Put into a marketplace where people expect a more polished solution, with all the support that a polished solution offers.
So they’re looking to create a developer portal that describes the product, and has a flow that can help people integrate the API into their tool.
And that those pieces of information can be understood by people who are unfamiliar with the subject matter. All the domain knowledge that’s in place. So if it’s a finance application, for people aren’t necessarily familiar with the way in which finance applications work.
And they often make reference to other sites, competitor sites, saying we want our documentation to look like that.
And probably the biggest area where this comes about is within the finance sector: Banking and insurance and the like, where there have been a number of changes in legislation that have affected what banks offer and also the APIs that they need to offer.
So there is a thing called open banking or PSD2, which is a European Union initiative.
And that’s about making the information that banks have on their customers, making that, with the customers permission, making it available to other people. So let me just give a little bit of information on that, and then we’ll talk about another situation. To connect with your bank, a current account, and use that to pay your bills for different things. And you may have a savings account and you might transfer money across from your current account to your deposit account.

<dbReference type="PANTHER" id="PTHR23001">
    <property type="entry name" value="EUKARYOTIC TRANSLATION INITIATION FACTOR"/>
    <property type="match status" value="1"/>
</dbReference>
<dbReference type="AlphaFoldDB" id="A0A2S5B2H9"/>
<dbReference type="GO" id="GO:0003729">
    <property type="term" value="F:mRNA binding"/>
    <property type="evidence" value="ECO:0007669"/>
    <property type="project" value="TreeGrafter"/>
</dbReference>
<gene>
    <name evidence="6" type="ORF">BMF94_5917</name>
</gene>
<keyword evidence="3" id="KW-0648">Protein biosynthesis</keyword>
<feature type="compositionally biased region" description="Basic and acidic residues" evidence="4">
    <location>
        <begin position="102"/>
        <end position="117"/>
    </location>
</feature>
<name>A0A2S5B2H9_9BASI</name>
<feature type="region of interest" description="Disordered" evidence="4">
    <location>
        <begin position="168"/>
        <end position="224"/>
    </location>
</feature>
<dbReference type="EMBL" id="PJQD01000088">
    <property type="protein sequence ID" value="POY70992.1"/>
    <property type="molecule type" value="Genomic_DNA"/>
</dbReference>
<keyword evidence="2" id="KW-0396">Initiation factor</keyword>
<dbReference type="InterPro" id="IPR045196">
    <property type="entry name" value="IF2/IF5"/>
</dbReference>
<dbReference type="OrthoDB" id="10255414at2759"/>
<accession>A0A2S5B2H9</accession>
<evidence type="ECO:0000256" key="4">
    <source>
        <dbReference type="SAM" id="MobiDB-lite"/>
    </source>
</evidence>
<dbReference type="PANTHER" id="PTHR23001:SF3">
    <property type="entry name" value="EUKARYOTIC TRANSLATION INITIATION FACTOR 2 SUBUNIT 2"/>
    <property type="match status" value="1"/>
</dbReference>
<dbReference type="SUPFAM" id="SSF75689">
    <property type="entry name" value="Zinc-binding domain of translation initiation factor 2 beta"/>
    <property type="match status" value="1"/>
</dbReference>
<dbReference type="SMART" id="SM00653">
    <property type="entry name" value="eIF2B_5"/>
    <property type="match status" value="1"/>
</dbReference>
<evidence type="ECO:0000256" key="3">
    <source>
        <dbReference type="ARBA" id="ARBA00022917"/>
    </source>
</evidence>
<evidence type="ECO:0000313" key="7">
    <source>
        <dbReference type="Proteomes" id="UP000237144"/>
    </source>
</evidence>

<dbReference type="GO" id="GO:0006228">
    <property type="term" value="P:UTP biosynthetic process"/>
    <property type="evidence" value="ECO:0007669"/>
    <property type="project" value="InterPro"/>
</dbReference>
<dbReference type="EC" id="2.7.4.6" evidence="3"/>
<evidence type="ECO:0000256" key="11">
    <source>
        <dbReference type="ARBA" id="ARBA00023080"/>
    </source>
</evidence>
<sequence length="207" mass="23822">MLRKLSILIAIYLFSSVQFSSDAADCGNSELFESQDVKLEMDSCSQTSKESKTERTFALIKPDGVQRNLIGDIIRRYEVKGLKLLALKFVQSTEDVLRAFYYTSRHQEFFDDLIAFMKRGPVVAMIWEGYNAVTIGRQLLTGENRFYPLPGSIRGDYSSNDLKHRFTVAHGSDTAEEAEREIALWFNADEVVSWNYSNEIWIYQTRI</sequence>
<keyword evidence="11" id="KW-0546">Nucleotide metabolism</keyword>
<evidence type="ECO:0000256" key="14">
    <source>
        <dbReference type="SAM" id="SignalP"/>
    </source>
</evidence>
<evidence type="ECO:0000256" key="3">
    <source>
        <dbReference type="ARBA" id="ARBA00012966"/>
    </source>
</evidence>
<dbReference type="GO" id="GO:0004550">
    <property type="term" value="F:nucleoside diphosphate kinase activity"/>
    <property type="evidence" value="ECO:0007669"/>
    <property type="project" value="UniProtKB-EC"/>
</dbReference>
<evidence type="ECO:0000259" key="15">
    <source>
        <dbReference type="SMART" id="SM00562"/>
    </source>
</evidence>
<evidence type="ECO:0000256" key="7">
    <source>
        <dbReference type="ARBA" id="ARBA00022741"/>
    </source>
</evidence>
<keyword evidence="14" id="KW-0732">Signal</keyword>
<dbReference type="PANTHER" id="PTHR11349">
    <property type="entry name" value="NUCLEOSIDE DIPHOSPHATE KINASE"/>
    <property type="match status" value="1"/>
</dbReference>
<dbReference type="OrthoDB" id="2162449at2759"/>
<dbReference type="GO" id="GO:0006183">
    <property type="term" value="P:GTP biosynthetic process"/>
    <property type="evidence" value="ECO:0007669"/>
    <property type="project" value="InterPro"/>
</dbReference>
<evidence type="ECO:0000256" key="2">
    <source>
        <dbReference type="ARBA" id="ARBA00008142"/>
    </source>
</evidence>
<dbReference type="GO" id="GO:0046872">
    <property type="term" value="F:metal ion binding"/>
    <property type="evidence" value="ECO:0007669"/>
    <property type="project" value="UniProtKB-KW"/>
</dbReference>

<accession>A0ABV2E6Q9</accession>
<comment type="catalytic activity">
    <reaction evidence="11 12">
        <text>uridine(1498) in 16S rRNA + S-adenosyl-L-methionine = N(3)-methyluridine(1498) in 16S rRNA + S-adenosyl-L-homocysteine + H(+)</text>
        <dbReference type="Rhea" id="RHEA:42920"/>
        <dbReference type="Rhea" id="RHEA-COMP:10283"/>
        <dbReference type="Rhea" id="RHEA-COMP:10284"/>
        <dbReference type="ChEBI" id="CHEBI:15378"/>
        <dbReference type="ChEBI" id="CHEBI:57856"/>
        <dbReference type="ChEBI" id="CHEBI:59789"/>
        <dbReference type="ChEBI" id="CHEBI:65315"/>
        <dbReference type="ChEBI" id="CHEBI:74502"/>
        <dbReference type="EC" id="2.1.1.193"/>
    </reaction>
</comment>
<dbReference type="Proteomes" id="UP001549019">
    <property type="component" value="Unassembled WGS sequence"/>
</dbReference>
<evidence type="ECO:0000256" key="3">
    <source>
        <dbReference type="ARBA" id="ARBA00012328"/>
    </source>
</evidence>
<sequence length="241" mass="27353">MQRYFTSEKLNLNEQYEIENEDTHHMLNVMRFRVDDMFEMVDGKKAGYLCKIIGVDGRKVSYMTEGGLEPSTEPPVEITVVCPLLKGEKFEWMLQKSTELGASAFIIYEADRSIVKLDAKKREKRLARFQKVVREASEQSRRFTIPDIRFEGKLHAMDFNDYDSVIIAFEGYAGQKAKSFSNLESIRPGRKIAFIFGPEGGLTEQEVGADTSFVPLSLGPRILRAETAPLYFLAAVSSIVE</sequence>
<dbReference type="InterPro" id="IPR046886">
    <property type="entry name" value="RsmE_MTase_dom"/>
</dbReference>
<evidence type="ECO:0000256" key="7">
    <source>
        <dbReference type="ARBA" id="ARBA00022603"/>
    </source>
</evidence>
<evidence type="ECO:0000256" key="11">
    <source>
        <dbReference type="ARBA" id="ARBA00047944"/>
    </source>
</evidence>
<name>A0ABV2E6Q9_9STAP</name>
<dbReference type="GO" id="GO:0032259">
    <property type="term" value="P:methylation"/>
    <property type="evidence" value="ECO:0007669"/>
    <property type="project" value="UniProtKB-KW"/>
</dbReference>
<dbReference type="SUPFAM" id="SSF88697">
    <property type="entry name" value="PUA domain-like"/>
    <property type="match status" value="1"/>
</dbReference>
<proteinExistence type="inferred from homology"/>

And you may also need to borrow money. You may have an overdraft.
What the idea of PSD2is that other software companies can have access to your information and then be able to offer value added services. So the types of value–added services that they might want to offer is to analyse your flow of money in and out during the month, and then make recommendations if you are overdrawn on how to prevent being overdrawn. Or the best place that you can borrow money to cover that loss. So look at your payments in and out and then say, based on that type of situation, the best solution for you would be to get an overdraft for your bank or to get a long–term loan from ABC Company or XYZ Company, and that would be the cheapest way to cover it. Or the best way would be if you could delay paying this bill until after you’ve received this money in, and that will reduce or get rid of the overdraft that’s done.
Or another thing might be that they analyse all the payments that have gone out, and say, based on your expenditure, you’re paying more than average for your mobile phone bill or your electricity bill or your gas bill, and these are providers that could offer that cheaper. Or they might pay you to for you to provide that information.